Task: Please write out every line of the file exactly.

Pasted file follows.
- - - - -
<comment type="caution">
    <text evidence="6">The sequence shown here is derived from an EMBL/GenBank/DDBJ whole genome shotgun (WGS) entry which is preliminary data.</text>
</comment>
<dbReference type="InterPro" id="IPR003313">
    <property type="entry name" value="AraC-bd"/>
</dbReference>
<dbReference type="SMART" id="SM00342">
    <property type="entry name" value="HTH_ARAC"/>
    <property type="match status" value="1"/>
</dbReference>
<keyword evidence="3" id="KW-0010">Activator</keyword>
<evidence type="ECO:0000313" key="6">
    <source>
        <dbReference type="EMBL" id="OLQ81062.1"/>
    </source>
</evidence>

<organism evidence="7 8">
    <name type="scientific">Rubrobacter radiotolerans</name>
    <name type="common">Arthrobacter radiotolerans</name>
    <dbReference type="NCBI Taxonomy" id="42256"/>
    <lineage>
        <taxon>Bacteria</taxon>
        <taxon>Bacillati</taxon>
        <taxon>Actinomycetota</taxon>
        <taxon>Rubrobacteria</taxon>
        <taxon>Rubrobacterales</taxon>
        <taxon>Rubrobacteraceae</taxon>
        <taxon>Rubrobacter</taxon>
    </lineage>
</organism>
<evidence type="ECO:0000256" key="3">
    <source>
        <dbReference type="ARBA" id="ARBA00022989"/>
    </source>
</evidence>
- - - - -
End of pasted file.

<comment type="caution">
    <text evidence="6">The sequence shown here is derived from an EMBL/GenBank/DDBJ whole genome shotgun (WGS) entry which is preliminary data.</text>
</comment>
<dbReference type="InterPro" id="IPR003313">
    <property type="entry name" value="AraC-bd"/>
</dbReference>
<dbReference type="SMART" id="SM00342">
    <property type="entry name" value="HTH_ARAC"/>
    <property type="match status" value="1"/>
</dbReference>
<keyword evidence="3" id="KW-0010">Activator</keyword>
<evidence type="ECO:0000313" key="6">
    <source>
        <dbReference type="EMBL" id="OLQ81062.1"/>
    </source>
</evidence>

<organism evidence="7 8">
    <name type="scientific">Rubrobacter radiotolerans</name>
    <name type="common">Arthrobacter radiotolerans</name>
    <dbReference type="NCBI Taxonomy" id="42256"/>
    <lineage>
        <taxon>Bacteria</taxon>
        <taxon>Bacillati</taxon>
        <taxon>Actinomycetota</taxon>
        <taxon>Rubrobacteria</taxon>
        <taxon>Rubrobacterales</taxon>
        <taxon>Rubrobacteraceae</taxon>
        <taxon>Rubrobacter</taxon>
    </lineage>
</organism>
<evidence type="ECO:0000256" key="3">
    <source>
        <dbReference type="ARBA" id="ARBA00022989"/>
    </source>
</evidence>